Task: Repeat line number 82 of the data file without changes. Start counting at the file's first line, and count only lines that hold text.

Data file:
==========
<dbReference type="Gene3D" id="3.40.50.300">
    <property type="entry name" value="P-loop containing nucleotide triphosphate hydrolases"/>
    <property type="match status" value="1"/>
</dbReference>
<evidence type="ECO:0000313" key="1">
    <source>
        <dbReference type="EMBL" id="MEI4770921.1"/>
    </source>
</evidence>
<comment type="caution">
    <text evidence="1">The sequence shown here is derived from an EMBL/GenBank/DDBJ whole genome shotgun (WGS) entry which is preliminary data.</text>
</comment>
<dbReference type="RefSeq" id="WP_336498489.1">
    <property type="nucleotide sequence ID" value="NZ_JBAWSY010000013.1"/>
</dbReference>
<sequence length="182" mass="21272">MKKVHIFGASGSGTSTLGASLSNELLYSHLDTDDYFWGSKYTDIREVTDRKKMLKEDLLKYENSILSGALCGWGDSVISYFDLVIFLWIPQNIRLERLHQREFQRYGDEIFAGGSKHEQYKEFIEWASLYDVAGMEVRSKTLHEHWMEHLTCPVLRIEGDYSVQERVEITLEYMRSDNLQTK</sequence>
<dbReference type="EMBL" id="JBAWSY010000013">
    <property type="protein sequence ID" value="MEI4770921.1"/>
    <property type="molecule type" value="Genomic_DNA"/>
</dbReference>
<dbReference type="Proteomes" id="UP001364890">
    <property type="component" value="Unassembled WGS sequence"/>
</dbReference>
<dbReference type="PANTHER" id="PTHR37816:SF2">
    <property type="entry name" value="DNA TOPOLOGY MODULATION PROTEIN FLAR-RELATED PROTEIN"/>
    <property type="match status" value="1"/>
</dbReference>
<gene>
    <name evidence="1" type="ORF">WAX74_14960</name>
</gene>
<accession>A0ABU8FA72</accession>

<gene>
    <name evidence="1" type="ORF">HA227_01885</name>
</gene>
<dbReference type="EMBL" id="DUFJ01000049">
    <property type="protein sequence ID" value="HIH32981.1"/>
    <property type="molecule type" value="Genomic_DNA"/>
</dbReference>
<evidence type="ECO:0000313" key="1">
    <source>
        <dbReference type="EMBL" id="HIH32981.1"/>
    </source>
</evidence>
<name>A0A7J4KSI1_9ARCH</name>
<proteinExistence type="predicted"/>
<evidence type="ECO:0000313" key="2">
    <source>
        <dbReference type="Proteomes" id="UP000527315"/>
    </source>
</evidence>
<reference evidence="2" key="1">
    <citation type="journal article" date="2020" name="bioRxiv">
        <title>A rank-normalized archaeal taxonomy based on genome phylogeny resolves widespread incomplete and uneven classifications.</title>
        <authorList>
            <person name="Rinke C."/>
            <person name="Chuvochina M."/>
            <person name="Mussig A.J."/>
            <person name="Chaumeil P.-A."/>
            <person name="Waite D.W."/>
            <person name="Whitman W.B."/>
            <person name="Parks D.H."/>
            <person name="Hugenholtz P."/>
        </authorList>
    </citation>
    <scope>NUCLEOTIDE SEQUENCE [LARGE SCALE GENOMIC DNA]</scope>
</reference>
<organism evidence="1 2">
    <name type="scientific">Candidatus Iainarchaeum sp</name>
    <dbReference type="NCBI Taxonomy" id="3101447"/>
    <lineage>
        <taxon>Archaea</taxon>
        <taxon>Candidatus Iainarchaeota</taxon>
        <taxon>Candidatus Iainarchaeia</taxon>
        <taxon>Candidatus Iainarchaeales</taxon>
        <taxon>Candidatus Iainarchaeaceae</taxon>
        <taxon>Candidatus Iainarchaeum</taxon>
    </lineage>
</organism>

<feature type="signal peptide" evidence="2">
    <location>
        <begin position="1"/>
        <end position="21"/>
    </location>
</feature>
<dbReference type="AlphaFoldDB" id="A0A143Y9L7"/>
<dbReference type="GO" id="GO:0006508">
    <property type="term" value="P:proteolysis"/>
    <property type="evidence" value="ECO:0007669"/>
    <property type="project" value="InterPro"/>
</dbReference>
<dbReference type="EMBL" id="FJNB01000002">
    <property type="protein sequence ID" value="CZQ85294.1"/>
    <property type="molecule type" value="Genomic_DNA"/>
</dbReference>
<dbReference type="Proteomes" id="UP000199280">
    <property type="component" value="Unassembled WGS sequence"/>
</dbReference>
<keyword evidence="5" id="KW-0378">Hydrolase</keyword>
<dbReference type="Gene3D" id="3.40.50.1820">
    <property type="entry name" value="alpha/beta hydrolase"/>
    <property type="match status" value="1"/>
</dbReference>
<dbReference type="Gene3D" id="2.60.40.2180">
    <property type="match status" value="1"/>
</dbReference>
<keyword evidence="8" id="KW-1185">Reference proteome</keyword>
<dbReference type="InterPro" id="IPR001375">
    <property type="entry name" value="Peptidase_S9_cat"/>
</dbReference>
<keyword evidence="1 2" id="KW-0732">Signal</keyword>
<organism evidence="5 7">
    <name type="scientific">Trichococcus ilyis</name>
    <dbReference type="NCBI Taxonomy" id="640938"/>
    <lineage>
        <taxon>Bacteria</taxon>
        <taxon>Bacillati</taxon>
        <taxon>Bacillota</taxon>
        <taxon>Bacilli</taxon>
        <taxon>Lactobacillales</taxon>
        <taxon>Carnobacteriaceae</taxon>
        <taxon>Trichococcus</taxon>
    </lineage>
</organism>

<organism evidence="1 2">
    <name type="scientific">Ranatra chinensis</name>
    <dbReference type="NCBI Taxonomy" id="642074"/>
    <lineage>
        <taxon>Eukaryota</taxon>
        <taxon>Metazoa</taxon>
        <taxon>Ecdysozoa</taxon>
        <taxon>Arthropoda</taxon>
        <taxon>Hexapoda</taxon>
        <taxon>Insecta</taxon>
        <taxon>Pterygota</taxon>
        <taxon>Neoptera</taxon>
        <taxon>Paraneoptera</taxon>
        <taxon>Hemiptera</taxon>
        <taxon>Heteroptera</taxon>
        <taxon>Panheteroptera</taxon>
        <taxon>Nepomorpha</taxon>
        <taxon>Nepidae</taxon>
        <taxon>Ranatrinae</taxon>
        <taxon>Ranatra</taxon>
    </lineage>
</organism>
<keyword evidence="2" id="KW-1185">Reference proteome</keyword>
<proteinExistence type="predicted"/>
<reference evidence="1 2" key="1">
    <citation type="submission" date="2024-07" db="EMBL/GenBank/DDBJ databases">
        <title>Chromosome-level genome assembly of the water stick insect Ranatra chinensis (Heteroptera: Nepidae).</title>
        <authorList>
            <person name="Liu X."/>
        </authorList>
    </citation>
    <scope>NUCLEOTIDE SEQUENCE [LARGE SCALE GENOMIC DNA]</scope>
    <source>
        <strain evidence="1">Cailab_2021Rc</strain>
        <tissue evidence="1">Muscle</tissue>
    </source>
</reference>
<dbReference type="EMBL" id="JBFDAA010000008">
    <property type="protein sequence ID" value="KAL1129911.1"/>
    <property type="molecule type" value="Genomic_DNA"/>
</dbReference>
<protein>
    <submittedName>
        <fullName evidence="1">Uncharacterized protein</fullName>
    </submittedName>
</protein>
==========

        <end position="21"/>